Yang, Y., Zhang, D., Feng, N., Chen, G., Liu, J., Chen, G., & Zhu, Y. (2014). Increased intake of vegetables, but not fruit, reduces risk for hepatocellular carcinoma: a meta-analysis. Gastroenterology, 147(5), pp. 1031-42. doi:10.1053/j.gastro.2014.08.005.
Yang Y, et al. Increased Intake of Vegetables, but Not Fruit, Reduces Risk for Hepatocellular Carcinoma: a Meta-analysis. Gastroenterology. 2014;147(5):1031-42. PubMed PMID: 25127680.
* Article titles in AMA citation format should be in sentence-case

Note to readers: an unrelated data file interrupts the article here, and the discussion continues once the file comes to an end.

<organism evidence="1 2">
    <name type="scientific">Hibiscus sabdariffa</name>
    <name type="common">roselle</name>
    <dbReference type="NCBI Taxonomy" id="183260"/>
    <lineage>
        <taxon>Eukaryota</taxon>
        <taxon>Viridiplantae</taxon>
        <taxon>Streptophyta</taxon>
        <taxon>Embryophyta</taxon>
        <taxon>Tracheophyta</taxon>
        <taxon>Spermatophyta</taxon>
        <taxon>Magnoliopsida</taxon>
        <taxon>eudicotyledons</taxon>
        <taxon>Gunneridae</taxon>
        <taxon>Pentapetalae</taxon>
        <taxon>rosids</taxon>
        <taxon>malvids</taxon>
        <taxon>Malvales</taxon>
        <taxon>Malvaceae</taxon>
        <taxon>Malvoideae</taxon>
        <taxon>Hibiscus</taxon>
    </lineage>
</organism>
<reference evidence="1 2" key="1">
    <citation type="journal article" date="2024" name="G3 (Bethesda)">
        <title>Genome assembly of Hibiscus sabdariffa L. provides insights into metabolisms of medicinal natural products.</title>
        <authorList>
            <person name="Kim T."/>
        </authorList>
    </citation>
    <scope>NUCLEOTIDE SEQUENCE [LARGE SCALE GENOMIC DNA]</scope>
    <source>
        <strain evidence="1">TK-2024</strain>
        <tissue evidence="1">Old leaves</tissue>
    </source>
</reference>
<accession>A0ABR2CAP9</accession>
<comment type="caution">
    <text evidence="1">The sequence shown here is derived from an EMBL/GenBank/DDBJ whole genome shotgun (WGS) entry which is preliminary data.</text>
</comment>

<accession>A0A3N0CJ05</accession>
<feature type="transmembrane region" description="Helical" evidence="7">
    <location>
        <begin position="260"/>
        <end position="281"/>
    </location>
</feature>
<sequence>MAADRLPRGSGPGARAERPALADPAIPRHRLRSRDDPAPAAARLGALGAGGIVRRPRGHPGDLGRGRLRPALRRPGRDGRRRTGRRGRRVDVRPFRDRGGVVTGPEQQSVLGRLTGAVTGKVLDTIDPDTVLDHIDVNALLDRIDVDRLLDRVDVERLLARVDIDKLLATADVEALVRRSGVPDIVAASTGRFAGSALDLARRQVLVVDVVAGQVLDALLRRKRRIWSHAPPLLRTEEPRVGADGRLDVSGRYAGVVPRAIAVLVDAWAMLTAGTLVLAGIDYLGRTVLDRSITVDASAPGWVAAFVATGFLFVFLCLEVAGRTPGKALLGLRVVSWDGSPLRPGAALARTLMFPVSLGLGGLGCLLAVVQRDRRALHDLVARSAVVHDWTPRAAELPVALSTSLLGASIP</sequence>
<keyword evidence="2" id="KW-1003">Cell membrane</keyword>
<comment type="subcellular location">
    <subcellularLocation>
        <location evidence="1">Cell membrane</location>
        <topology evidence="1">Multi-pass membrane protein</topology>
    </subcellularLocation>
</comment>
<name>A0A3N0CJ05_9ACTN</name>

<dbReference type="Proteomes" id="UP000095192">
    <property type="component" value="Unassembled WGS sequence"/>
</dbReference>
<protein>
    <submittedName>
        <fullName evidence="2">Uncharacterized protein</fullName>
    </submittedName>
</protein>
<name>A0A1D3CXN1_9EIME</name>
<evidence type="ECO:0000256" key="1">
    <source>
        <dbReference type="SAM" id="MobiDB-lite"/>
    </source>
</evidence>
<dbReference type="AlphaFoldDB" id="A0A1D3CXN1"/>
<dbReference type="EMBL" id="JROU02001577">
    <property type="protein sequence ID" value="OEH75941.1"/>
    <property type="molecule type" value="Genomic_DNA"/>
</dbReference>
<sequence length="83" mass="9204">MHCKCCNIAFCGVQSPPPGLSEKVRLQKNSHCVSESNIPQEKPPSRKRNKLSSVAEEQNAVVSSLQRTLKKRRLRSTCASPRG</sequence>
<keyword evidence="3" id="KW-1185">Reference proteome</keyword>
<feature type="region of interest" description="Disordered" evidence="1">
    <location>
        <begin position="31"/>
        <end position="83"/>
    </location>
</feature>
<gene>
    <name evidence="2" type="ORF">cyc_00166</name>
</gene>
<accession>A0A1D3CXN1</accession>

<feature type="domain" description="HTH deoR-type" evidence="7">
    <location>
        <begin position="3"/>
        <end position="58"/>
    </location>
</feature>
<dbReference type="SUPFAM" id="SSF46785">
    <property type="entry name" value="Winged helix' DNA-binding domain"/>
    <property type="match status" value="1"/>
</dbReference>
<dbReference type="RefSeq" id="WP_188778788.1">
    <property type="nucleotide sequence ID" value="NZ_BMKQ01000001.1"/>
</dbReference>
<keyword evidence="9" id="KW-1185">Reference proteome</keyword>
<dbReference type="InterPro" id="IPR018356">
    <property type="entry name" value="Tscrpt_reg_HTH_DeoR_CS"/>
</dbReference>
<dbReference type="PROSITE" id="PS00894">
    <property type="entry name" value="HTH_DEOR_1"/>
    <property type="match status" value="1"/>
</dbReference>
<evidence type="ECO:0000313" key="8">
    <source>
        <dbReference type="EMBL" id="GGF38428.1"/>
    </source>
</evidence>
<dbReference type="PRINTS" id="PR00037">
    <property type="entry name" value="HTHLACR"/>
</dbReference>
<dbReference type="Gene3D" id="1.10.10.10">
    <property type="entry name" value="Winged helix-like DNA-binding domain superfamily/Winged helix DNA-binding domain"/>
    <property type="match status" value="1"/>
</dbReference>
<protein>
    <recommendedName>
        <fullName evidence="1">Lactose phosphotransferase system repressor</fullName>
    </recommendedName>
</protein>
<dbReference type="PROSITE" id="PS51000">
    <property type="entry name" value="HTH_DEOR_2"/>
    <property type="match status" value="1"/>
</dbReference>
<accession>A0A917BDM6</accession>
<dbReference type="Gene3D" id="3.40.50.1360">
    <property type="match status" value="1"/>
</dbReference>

TY - JOUR T1 - Increased intake of vegetables, but not fruit, reduces risk for hepatocellular carcinoma: a meta-analysis. AU - Yang,Yang, AU - Zhang,Dan, AU - Feng,Na, AU - Chen,Guochong, AU - Liu,Jianjiang, AU - Chen,Guiping, AU - Zhu,Yuan, Y1 - 2014/08/13/ PY - 2014/06/04/received PY - 2014/07/22/revised PY - 2014/08/09/accepted PY - 2014/8/17/entrez PY - 2014/8/17/pubmed PY - 2015/1/31/medline KW - Cancer Prevention KW - Epidemiology KW - Hepatocellular Carcinoma KW - Nutrition SP - 1031 EP - 42 JF - Gastroenterology JO - Gastroenterology VL - 147 IS - 5 N2 - BACKGROUND & AIMS: The anti-cancer effects of vegetables and fruit have been investigated extensively, but the association between vegetable and fruit consumption and risk of hepatocellular carcinoma (HCC) has not been quantified. We performed a meta-analysis of observational studies to clarify the association. METHODS: We identified eligible studies, published from 1956 through May 31, 2014, by searching PubMed, Web of Science, and EMBASE. Random-effects models were used to calculate summary relative risks (RRs) and dose-response analyses were conducted to quantify associations. Heterogeneity among studies was evaluated using Cochran's Q and I(2) statistics. RESULTS: A total of 19 studies involving 1,290,045 participants and 3912 cases of HCC were included in the meta-analysis. The summary RR for HCC was 0.72 for individuals with high intake vs low intake of vegetables (95% confidence interval [CI]: 0.63-0.83) and 0.92 with a daily increase in vegetable intake (100 g/d) (95% CI: 0.88-0.95). Subgroup analyses showed that this inverse association did not change regardless of history of hepatitis, alcohol drinking, smoking, or energy intake. The summary RR for HCC among individuals with high vs low intake of fruit was 0.93 (95% CI: 0.80-1.09), and 0.99 with a daily increase in fruit intake (100 g/d) (95% CI: 0.94-1.05). CONCLUSIONS: Based on a meta-analysis, increased intake of vegetables, but not fruit, is associated with lower risk for HCC. The risk of HCC decreases by 8% for every 100 g/d increase in vegetable intake. The findings should be confirmed by future studies with validated questionnaires and strict control of confounders. SN - 1528-0012 UR - https://www.unboundmedicine.com/medline/citation/25127680/Increased_intake_of_vegetables_but_not_fruit_reduces_risk_for_hepatocellular_carcinoma:_a_meta_analysis_ L2 - https://linkinghub.elsevier.com/retrieve/pii/S0016-5085(14)01001-4 DB - PRIME DP - Unbound Medicine ER -